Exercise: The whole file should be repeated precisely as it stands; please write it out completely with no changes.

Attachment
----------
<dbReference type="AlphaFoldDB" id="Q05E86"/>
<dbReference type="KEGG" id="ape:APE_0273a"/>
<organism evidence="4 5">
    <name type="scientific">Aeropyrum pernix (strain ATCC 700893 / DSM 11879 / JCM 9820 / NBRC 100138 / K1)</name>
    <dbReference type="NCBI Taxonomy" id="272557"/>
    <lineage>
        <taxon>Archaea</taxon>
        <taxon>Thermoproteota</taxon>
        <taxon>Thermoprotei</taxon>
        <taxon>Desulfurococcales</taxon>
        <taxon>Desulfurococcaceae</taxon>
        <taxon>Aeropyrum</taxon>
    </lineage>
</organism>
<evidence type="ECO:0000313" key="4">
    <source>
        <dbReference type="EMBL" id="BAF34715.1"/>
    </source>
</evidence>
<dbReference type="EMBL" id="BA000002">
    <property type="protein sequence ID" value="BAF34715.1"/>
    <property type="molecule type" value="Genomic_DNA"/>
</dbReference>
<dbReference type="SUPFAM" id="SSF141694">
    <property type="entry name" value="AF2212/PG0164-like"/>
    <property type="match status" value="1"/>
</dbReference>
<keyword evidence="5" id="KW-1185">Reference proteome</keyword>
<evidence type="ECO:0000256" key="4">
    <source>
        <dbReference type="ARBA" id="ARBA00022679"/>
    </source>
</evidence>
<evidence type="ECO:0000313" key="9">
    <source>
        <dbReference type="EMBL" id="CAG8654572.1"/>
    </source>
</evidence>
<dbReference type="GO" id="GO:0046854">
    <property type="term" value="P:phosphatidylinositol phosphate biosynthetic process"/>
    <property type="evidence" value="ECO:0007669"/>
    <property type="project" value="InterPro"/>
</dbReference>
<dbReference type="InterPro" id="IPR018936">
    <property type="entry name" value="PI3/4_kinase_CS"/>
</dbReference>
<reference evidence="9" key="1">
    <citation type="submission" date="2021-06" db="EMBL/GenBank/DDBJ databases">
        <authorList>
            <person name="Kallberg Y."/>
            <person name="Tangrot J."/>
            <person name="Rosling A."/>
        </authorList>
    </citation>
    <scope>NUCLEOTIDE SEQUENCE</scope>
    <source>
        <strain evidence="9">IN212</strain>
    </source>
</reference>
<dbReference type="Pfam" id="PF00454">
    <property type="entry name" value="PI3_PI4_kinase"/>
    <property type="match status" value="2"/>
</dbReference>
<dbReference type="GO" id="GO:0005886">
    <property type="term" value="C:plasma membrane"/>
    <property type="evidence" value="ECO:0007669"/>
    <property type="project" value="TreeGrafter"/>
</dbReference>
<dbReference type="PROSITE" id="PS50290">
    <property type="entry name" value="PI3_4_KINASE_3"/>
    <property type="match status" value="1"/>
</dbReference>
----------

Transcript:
<dbReference type="AlphaFoldDB" id="Q05E86"/>
<dbReference type="KEGG" id="ape:APE_0273a"/>
<organism evidence="4 5">
    <name type="scientific">Aeropyrum pernix (strain ATCC 700893 / DSM 11879 / JCM 9820 / NBRC 100138 / K1)</name>
    <dbReference type="NCBI Taxonomy" id="272557"/>
    <lineage>
        <taxon>Archaea</taxon>
        <taxon>Thermoproteota</taxon>
        <taxon>Thermoprotei</taxon>
        <taxon>Desulfurococcales</taxon>
        <taxon>Desulfurococcaceae</taxon>
        <taxon>Aeropyrum</taxon>
    </lineage>
</organism>
<evidence type="ECO:0000313" key="4">
    <source>
        <dbReference type="EMBL" id="BAF34715.1"/>
    </source>
</evidence>
<dbReference type="EMBL" id="BA000002">
    <property type="protein sequence ID" value="BAF34715.1"/>
    <property type="molecule type" value="Genomic_DNA"/>
</dbReference>
<dbReference type="SUPFAM" id="SSF141694">
    <property type="entry name" value="AF2212/PG0164-like"/>
    <property type="match status" value="1"/>
</dbReference>
<keyword evidence="5" id="KW-1185">Reference proteome</keyword>
<evidence type="ECO:0000256" key="4">
    <source>
        <dbReference type="ARBA" id="ARBA00022679"/>
    </source>
</evidence>
<evidence type="ECO:0000313" key="9">
    <source>
        <dbReference type="EMBL" id="CAG8654572.1"/>
    </source>
</evidence>
<dbReference type="GO" id="GO:0046854">
    <property type="term" value="P:phosphatidylinositol phosphate biosynthetic process"/>
    <property type="evidence" value="ECO:0007669"/>
    <property type="project" value="InterPro"/>
</dbReference>
<dbReference type="InterPro" id="IPR018936">
    <property type="entry name" value="PI3/4_kinase_CS"/>
</dbReference>
<reference evidence="9" key="1">
    <citation type="submission" date="2021-06" db="EMBL/GenBank/DDBJ databases">
        <authorList>
            <person name="Kallberg Y."/>
            <person name="Tangrot J."/>
            <person name="Rosling A."/>
        </authorList>
    </citation>
    <scope>NUCLEOTIDE SEQUENCE</scope>
    <source>
        <strain evidence="9">IN212</strain>
    </source>
</reference>
<dbReference type="Pfam" id="PF00454">
    <property type="entry name" value="PI3_PI4_kinase"/>
    <property type="match status" value="2"/>
</dbReference>
<dbReference type="GO" id="GO:0005886">
    <property type="term" value="C:plasma membrane"/>
    <property type="evidence" value="ECO:0007669"/>
    <property type="project" value="TreeGrafter"/>
</dbReference>
<dbReference type="PROSITE" id="PS50290">
    <property type="entry name" value="PI3_4_KINASE_3"/>
    <property type="match status" value="1"/>
</dbReference>